DOM-Based XSS Attacks and Protecting Against Them

XSS and Dangerous Links

Cross-Site Scripting (XSS) attacks constitute a collection of methods for injecting malicious code into a web application by leveraging its existing normal functionality to make a victim's machine inadvertently take unwanted actions or to run code written by the hacker. There are many ways this can be done, but we'll be focussing on a method that involves link sharing with modified querystrings such that clicking on those links causes unintended consequences for an unsuspecting user.

These links don't go to bad websites, they go to a website the user knows, uses regularly, and trusts. The links could appear in emails, third-party sites, or within user comments on-site. The difference is that although these links take the user to a trusted website, the manipulated querystring in those links ends up causing malicious javascript code to run when they get there. If the user is already logged in to that website, this can lead to disaster. The code could take unauthorized actions in their name, or cause them to share their session token with a hacker who could then completely take over their account.

A Simple HTML Example

Let's build a simple web page to demonstrate this concept. If you are following along, you can copy this HTML and the corresponding javascript to practice penetration testing skills for web applications. DOM-Based XSS attacks work in essentially the same way as reflected (non-persistent) XSS attacks that take advantage of server-side flaws, except in the DOM-based variant the attack payload executes as a result of a flaw in the client-side code. This is a very simple example, and it is rarely this easy to launch an XSS attack on most production sites, but not all sites take proper measures to prevent these issues. I hope this goes without saying, but this is for educational purposes only. Use this knowledge to improve your security standards and client-side code.

Create a new folder on your computer called "xss-example". Create a new index.html file inside of xss-example/ and copy the code below to index.html:

<!DOCTYPE html><html>    <body>        <h2>Profile Post <span id="post_id"></span></h2>        <div id="post_content"></div><br/>        <button onclick="createNewPost()">Create New Post</button>        <button onclick="deleteAccount()">Delete Account</button>        <script src="main.js"></script>    </body></html>

The Corresponding Javascript

Now add a "main.js" file to xss-example/ and copy the code below into main.js:

/* Logged in User Profile Actions */function createNewPost(newpost='My new post!') {    alert("Publicly posting:\n\n" + newpost);}function deleteAccount() {    alert("Deleting your account...");}
/* Fake Backend Call: Retrieve Post by ID */function getPost(post_id) { if (post_id == "1") return "A post about XSS attacks..."; else if (post_id == "2") return "Another post about XSS..."; else return "ERROR: NO MATCHING POST";}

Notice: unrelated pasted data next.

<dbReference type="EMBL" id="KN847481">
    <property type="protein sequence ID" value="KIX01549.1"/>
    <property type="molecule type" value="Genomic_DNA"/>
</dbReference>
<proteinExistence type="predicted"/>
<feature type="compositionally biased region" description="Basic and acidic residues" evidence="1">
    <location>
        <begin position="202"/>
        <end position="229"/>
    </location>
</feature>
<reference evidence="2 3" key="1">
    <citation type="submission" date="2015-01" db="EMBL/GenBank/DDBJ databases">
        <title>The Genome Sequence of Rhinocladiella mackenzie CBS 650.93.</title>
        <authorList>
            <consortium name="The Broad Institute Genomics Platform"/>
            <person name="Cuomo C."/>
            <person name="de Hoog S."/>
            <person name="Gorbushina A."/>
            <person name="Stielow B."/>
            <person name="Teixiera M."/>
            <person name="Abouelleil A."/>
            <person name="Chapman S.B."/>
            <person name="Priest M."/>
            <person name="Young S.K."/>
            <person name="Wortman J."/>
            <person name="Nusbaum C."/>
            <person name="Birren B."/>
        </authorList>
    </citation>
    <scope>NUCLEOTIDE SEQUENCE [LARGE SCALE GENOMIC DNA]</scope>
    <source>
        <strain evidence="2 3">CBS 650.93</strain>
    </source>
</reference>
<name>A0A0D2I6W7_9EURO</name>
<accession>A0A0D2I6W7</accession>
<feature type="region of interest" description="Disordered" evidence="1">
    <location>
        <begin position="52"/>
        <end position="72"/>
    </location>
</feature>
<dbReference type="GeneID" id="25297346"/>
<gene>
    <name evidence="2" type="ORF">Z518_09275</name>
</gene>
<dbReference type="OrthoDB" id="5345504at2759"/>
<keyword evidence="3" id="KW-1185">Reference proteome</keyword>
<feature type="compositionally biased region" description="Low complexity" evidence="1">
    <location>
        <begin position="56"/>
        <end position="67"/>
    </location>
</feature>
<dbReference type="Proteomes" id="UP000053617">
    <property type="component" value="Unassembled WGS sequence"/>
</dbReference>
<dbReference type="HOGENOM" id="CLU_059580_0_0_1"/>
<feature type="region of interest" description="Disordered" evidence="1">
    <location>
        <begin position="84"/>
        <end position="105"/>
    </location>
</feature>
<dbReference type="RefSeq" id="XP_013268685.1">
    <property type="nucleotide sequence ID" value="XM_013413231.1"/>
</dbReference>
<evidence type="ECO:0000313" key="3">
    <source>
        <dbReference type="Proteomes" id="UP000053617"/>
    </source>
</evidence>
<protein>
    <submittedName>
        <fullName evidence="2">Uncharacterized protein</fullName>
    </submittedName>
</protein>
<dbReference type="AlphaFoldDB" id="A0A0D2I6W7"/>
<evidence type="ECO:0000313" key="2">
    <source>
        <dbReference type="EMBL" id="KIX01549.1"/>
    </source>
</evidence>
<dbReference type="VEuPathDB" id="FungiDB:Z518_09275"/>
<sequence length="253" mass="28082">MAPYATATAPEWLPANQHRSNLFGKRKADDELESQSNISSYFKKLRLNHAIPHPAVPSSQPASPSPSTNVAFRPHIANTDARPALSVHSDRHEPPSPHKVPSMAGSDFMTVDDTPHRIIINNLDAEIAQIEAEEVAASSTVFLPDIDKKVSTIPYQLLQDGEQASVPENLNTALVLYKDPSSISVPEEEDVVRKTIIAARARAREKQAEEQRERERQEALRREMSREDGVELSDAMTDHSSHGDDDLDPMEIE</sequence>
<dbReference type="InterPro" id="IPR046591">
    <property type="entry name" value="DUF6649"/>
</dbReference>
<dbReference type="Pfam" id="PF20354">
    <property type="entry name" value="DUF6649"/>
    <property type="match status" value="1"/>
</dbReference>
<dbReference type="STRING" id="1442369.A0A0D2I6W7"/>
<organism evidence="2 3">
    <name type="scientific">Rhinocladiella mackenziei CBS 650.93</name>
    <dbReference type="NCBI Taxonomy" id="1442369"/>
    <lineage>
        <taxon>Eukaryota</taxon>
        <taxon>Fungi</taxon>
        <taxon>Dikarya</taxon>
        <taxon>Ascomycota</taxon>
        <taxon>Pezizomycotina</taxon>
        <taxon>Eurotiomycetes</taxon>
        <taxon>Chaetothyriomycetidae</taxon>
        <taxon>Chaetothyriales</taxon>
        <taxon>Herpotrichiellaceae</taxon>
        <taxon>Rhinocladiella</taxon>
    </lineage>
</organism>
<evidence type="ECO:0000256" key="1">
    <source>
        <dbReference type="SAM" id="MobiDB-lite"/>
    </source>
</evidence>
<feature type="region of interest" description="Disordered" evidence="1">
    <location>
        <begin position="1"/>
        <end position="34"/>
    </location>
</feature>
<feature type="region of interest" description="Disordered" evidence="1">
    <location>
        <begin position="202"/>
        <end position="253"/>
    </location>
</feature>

/* Use Querystring to Retrieve Post and Populate Frontend */
/* Step 1: Find desired Post ID in querystring */var queryString =;var postId = new URLSearchParams(queryString).get('post_id');if (!postId) window.location = '/?post_id=1'; // Default to 1st
/* Step 2: Get Contents of Post from 'Backend' with ID */var post = getPost(postId);
/* Step 3: Populate DOM with Post Contents and ID */document.getElementById("post_content").innerHTML = post;document.getElementById("post_id").innerHTML = postId;

Now cd into xss-example/ and run a local server. If you have python, the simplest way to do that is:

$ cd xss-example
$ python -m http.server 8080

Open your favorite browser and go to localhost:8080?post_id=1

You should should now see the following:

This is a very simple page. You can think of it as a very pared down version of a profile page on a webapp. There are two buttons you can press: one to create a new post, and one to delete your account. Both just call dummy alert functions. You can imagine many more options and functionality on a fully built out website/webapp.

If you change the querystring to ?post_id=2 you will see the second profile post instead:

Only posts 1 and 2 exist for this dummy example. If you do ?post_id=3 or ?post_id=200 you will see the title change accordingly, but the text for the post will read "ERROR: NO MATCHING POST":

Spend 30 seconds to play around with different values for post_id and click around the buttons to get a basic feel for it.

Exploiting innerHTML

Notice how in the last part of the javascript code, we populate 2 HTML elements by setting innerHTML. One is just the post_id value we pulled from the querystring which is normally just the number of the profile post we want to look at. We were able to use that value to query our 'backend' for the corresponding post entry we're looking for. With the post ID and post contents in hand, the javascript uses innerHTML to set both elements to the correct values and everything appears to function as it should.

If we give a number to a post that doesn't exist, we'll see that we just get back the message "ERROR: NO MATCHING POST" on the DOM, which is what we want. But something that is a little concerning is that we can also set the post_id value to anything we want:

That could be confusing if someone accidentally or intentially shared a link with the querystring set to something misleading. You could imagine the headaches it could cause large companies or politicians if people were sharing links to their social media profiles and were changing post_id to something that mischaracterized them or even made it look like a more serious hack had taken place.